Supply chain management

Integrated approach in any company for producing products as per customer demand  can
be defined as supply chain management  which includes all functions right from customer ,
retailers to the vendors.Complexity of supply chain depends upon the numbers of products
and locations of the manufacturing unit .

Elements of supply chain managements are

  • Customer

  • Planning

  • Purchasing

  • Inventory

  • Production

  • Transportation

Few of the definitions  for supply chain management

What is supply chain management?

Supply chain management encompasses the planning and management of all activities
involved in sourcing and procurement, conversion, and all logistics management activities.
Importantly, it also includes coordination and collaboration with channel partners, which can
be suppliers, intermediaries, third party service providers, and customers. In essence, supply
chain management integrates supply and demand management within and across companies.

Boundaries and Relationships: Supply chain management is an integrating function with
primary responsibility for linking major business functions and business processes within and
across companies into a cohesive and high-performing business model. It includes all of the
logistics management activities noted above, as well as manufacturing operations, and it
drives coordination of processes and activities with and across marketing, sales, product
design, finance, and information technology.

Why is supply chain management important?

Two main reasons – money and opportunity. In the US about 10 percent of gross domestic
product, or almost $1 trillion, is spent on supply chain activities. Advances in information
technology (IT) and the expanding IT infrastructure are introducing new possibilities to
improve service and efficiencies, and given the amount of money at stake, the opportunities
are high. Some people view the IT tools that underlie supply chain management as the
backbone of e-commerce.

In years past, manufacturers were the drivers of the supply chain — managing the pace at
which products were manufactured and distributed. Today, customers are calling the shots,
and manufacturers are scrambling to meet customer demands for options / styles / features,
quick order fulfillment, and fast delivery.

What are the current trends in Supply Chain Management?

Supply Chain Management (SCM) is the management of goods and services as they flow
from raw materials to the ultimate consumer. Supply chain management includes the
development and maintenance of business- to-business (B2B) relationships, purchasing, out
sourcing decisions, logistics and transportation management, inventory management,
demand forecasting and management, warehousing, and strategic business alliances.

Supply Chain Management has increased in popularity in the past decade for several
reasons. First, technological innovation has made it possible for businesses to communicate
securely with each other. This enables businesses to consider the impact their own decisions
will have on customers and suppliers. Second, as businesses continuously tried to increase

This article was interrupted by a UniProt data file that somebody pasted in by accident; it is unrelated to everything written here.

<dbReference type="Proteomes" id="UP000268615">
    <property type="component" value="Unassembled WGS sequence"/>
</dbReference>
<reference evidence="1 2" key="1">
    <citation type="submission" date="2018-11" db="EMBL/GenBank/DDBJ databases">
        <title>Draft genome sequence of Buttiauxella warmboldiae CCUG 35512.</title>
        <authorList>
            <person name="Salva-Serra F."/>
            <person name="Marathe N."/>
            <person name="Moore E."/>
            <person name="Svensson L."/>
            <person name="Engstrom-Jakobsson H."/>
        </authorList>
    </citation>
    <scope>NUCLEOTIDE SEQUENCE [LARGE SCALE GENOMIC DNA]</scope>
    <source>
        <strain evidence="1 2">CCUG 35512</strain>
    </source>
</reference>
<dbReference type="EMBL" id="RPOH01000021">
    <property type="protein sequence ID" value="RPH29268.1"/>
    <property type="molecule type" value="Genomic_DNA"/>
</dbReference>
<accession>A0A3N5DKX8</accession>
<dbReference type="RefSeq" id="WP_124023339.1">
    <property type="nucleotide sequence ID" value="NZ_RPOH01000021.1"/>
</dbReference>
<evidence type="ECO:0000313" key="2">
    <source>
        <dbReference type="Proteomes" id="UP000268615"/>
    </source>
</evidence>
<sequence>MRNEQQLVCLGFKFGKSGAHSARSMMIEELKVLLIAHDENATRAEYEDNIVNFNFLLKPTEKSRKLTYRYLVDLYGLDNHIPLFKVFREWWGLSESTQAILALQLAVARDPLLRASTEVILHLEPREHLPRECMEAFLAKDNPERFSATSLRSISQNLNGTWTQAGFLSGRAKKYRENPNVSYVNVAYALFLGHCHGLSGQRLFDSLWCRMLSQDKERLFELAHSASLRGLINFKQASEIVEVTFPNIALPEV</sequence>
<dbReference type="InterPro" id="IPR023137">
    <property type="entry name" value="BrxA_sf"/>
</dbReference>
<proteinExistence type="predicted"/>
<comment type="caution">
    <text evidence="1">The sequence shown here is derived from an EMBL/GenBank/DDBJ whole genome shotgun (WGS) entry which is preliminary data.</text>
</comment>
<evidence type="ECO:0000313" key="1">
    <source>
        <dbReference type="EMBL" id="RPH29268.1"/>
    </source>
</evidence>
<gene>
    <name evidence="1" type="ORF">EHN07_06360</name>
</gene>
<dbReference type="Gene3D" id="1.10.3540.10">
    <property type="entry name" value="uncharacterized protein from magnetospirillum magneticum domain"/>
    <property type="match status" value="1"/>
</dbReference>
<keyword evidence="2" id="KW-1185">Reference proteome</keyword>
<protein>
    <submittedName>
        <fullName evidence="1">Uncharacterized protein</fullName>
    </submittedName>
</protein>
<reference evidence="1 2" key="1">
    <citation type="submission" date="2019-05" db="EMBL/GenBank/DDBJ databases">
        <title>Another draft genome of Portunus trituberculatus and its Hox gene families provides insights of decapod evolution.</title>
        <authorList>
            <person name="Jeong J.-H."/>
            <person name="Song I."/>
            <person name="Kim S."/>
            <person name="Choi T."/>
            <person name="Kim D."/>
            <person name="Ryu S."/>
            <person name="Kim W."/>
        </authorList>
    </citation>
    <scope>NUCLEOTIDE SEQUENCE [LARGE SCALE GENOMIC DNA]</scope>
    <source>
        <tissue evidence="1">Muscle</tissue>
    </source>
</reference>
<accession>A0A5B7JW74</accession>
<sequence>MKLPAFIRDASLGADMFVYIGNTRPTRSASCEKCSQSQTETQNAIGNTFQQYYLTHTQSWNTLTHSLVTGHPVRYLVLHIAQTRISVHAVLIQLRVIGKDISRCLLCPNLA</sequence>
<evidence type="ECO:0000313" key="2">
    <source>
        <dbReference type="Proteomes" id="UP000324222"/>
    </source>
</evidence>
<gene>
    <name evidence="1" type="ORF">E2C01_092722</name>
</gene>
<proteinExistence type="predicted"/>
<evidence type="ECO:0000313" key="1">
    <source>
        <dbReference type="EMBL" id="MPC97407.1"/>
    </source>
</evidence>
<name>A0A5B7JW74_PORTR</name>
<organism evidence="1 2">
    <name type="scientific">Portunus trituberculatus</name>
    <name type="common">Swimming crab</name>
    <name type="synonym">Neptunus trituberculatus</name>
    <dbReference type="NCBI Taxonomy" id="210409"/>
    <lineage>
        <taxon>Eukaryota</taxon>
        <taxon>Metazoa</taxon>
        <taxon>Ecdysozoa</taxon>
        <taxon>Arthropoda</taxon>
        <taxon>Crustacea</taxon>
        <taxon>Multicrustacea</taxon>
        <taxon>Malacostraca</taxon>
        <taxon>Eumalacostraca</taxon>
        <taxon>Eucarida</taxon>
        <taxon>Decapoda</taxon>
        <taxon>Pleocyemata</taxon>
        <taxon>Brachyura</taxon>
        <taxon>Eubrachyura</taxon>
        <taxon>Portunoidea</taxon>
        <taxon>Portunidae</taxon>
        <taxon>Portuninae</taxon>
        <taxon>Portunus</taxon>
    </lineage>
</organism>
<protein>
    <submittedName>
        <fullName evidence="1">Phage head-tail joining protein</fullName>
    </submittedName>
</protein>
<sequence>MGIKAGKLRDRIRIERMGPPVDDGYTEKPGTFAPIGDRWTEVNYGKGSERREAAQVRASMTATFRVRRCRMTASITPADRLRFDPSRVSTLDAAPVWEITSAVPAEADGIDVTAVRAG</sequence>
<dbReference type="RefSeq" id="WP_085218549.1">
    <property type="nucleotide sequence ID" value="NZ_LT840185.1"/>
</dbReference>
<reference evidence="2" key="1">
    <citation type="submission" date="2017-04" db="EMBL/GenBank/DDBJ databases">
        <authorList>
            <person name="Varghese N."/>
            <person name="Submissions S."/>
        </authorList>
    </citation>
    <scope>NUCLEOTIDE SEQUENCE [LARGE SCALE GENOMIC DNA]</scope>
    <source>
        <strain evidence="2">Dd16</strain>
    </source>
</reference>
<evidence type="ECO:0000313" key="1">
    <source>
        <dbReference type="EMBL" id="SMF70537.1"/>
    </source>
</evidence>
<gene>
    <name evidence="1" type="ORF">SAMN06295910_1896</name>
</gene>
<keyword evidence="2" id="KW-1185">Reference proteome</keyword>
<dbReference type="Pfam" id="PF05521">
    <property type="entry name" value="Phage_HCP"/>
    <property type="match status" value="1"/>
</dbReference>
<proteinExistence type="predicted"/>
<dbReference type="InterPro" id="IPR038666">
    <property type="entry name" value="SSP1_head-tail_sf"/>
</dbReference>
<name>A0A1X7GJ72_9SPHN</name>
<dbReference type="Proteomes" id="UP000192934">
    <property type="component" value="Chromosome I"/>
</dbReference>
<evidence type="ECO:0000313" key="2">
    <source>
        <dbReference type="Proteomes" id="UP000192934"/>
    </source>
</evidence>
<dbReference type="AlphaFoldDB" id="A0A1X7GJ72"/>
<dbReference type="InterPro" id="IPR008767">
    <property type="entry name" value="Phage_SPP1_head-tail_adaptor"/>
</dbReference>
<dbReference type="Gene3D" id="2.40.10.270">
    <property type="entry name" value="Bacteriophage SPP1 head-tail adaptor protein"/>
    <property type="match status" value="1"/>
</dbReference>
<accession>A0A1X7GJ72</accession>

productivity and reduce costs, they first improved productivity within their own organization.
The next logical step was to improved productivity as it was affected by their interactions with
trading partners. Third, as global competition has increased, supply chains have lengthened,
in many cases, to circle the globe. The need for effective management of the movement of
these goods and services increases as those supply chains grow in size.

What is supply chain management (SCM) and its benefits?

A supply chain is a network of facilities that procure raw materials, transform them into final
goods, and deliver the products to customers through a distribution system. SCM’s core
focus is enterprise integration – the integration of purchasing, manufacturing, transportation
and warehousing activities across vendors, facilities, and markets. SCM is the strategic,
tactical and operational planning of the food service supply chain network focusing on
gaining efficiencies, improving communication, and reducing operating, inventory and carrier

Without redistribution, manufacturers would produce certain products in their plants and then
move them to forward warehouses or company distribution mixing centers, and then on to
food distributors (large and small). These distributors then deliver the products in smaller
quantities to the restaurants. Many distributors cannot cost-effectively utilize inbound
truckload (TL) velocities, and therefore the system uses a more costly less- than-truckload
(LTL) transportation on certain slower moving items. In contrast, with redistribution in place,
manufacturers can efficiently ship truckload quantities to the re distributor, CDC, who then
can ship full (mixed) truckloads of products to the distributors. Most or all higher cost LTLs
are removed or reduced. This increases the distributors’ inventory turns and dramatically
increases the efficiency of the entire food service supply chain, there by reducing costs.

Glossary  for  Supply  chain  management

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Inventory Management



Import procedures


Negotiations Strategies

Cost reduction strategies
in procurement

Transportation and freight

E -Procurement

Purchase Order Terms

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Supply chain cost

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